The cost-of-living crisis is having a significant effect on the wellbeing of many workers, with nearly a third seeking extra hours to make ends meet.
A recent poll shows that 31 per cent reported working more hours and extra shifts over the last few months because of the increased living costs.
It also showed that 46 per cent attended the workplace when sick because they can’t afford to lose out on earnings.
People affected in different ways
Experts have encouraged employers to have financial wellbeing policies in place, warning the cost-of-living crisis is affecting everyone differently.
The Chartered Institute of Personnel and Development suggests employers (even with a limited budget) can help staff by implementing a policy that informs their workforce they can get free, confidential, and independent money and debt advice from the Government’s Money and Pensions Service.
In addition, a financial wellbeing policy could include:
- Ensuring the workforce is fully aware of all the benefits currently on offer and how to make the most of them.
- Showing empathy and concern and encouraging them to start talking about money worries at work.
- Ideally committing to paying a fair and liveable wage, supporting in-work progression, enhancing benefits packages, and offering financial education.
In the poll of 1,006 workers conducted by HR software suppliers CIPHR, the number of those working when ill rose to 56 per cent when looking specifically at those earning £30,000 per year or less. This dropped to just 37 per cent for higher earners on £45,000 a year or more.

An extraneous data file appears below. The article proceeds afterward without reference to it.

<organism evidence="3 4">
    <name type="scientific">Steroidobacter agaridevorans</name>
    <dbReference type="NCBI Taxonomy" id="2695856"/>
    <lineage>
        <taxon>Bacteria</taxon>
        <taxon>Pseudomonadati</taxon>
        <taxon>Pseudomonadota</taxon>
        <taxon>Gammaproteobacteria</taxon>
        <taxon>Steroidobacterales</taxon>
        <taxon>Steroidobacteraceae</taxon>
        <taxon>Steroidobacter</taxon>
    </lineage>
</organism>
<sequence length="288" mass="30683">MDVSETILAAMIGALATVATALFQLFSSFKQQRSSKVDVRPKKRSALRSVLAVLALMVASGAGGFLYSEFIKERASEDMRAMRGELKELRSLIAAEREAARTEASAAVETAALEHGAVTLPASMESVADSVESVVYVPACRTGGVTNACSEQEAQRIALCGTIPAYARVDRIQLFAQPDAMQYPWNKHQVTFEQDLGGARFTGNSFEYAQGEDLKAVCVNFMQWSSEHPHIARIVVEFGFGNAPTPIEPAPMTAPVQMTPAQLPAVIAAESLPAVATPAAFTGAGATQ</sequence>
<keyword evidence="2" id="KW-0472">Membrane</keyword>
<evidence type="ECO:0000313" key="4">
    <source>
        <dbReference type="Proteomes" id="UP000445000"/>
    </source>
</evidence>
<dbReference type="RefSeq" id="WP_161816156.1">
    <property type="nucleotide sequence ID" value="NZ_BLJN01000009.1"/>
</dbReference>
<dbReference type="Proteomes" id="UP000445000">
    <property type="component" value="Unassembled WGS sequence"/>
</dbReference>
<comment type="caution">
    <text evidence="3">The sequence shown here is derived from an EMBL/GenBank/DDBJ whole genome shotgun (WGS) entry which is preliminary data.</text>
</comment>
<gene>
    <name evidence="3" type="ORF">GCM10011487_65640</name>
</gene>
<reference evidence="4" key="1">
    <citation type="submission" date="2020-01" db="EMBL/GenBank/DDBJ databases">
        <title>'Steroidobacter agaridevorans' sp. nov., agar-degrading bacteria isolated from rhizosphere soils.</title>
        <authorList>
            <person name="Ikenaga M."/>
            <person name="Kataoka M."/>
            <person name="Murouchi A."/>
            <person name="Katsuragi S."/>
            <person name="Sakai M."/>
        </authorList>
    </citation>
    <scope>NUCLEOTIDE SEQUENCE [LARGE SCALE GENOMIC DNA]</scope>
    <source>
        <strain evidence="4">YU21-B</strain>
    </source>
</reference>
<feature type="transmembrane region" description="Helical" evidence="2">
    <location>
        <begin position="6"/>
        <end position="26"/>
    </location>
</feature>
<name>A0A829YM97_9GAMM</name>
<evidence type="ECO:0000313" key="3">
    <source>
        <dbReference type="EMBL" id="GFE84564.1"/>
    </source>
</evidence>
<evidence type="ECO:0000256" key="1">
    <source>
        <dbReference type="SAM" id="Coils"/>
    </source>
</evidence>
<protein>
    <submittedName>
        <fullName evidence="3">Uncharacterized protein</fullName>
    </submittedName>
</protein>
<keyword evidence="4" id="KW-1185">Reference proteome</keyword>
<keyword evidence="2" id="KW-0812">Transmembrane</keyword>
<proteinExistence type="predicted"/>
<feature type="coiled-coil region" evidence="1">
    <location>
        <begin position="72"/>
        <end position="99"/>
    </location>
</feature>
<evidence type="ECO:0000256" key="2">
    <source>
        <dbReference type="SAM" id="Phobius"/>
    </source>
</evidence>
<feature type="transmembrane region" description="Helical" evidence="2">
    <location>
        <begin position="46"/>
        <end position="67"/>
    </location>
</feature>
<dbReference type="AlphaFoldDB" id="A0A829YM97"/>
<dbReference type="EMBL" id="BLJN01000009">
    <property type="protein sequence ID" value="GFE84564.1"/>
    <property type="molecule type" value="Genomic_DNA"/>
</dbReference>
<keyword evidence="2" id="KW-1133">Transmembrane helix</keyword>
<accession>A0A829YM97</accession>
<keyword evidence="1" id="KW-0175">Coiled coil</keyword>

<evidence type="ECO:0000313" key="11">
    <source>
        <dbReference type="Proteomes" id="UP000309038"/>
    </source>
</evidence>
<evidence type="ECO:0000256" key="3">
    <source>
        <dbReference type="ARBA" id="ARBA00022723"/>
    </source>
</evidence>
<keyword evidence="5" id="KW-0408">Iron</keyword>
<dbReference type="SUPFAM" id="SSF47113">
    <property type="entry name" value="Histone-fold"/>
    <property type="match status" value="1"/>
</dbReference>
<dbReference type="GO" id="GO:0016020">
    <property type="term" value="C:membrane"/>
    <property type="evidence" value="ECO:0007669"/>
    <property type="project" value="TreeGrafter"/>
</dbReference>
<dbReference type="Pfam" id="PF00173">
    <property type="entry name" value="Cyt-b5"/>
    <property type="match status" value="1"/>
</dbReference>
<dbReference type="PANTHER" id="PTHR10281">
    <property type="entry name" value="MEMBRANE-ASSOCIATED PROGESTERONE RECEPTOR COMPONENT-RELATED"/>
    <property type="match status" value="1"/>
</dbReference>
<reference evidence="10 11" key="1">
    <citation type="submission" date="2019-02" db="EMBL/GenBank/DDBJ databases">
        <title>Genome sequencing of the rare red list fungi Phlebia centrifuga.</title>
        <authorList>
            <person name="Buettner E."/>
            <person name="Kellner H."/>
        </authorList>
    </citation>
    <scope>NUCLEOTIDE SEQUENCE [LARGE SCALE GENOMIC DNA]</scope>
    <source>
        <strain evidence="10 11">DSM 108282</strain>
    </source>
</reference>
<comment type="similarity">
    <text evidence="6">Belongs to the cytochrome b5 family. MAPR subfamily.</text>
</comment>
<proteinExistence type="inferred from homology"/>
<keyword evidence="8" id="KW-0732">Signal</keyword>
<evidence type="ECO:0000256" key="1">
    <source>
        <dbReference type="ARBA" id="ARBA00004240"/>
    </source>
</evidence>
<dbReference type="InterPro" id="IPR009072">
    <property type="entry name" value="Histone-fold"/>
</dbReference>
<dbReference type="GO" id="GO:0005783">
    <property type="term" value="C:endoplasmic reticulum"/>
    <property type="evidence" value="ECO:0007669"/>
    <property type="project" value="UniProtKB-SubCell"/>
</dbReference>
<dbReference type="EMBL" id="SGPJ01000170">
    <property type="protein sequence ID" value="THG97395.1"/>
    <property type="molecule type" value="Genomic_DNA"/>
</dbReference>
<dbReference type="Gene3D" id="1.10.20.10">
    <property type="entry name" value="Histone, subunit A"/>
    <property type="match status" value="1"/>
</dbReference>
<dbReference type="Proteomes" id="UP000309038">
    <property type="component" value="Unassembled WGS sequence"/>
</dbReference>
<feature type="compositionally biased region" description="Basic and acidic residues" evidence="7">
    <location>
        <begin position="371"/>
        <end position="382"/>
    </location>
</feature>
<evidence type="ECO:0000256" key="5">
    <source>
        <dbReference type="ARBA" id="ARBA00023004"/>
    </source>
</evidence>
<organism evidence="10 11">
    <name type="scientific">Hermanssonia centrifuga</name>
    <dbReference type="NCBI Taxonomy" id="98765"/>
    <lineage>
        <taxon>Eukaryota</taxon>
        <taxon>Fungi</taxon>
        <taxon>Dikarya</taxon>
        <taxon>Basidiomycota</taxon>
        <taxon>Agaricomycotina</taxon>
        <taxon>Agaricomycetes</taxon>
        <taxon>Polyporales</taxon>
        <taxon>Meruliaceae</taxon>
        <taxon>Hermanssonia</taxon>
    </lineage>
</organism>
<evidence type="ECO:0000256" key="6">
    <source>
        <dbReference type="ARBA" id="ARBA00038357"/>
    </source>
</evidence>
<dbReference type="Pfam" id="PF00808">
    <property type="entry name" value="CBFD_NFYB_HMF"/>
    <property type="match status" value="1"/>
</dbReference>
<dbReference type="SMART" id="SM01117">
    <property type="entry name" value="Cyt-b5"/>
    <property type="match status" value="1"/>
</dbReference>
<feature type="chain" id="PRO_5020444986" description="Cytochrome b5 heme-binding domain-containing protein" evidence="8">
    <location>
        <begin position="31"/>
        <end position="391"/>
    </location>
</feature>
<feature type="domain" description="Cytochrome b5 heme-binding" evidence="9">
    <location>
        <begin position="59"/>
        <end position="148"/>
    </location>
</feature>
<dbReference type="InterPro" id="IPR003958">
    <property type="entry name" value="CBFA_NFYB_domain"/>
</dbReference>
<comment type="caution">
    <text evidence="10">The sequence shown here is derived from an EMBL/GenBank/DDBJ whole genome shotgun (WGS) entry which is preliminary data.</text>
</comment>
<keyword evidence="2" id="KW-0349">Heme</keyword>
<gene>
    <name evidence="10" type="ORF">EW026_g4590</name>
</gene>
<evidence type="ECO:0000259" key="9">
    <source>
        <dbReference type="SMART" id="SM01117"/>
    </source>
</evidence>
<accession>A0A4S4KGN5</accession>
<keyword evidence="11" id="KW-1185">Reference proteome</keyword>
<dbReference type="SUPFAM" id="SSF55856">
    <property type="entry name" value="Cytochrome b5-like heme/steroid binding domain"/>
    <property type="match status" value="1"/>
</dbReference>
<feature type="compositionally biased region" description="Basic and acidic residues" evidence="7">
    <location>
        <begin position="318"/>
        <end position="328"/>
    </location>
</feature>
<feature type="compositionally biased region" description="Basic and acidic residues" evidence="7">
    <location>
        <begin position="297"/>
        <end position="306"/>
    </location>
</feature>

To cope with the increased living costs, just over a quarter of men (26 per cent) and 18 per cent of women (26 per cent) asked for a pay rise.
Many are voting with their feet
Stress was another factor in the survey, with two-thirds (68 per cent) feeling overwhelmed because of the financial crisis.
When broken down, the figures showed women were more likely than men to report feeling this way (74 per cent and 61 per cent respectively).
Many are voting with their feet, with 12 per since finding employment and 27 per cent looking for a new job.
Samantha Randall, an Employment Law expert at Palmers, gives her tips: “You know your business better than anyone, but keeping on top of HR and employment law issues such as handling employment contracts can create extra pressures that may distract you from building and growing your business.
At Palmers Solicitors, we offer all the expert employment law and HR services you are looking for, either to support your in-house team or on an outsourced basis.”
For help and advice on matters relating to employment law, contact our expert team today.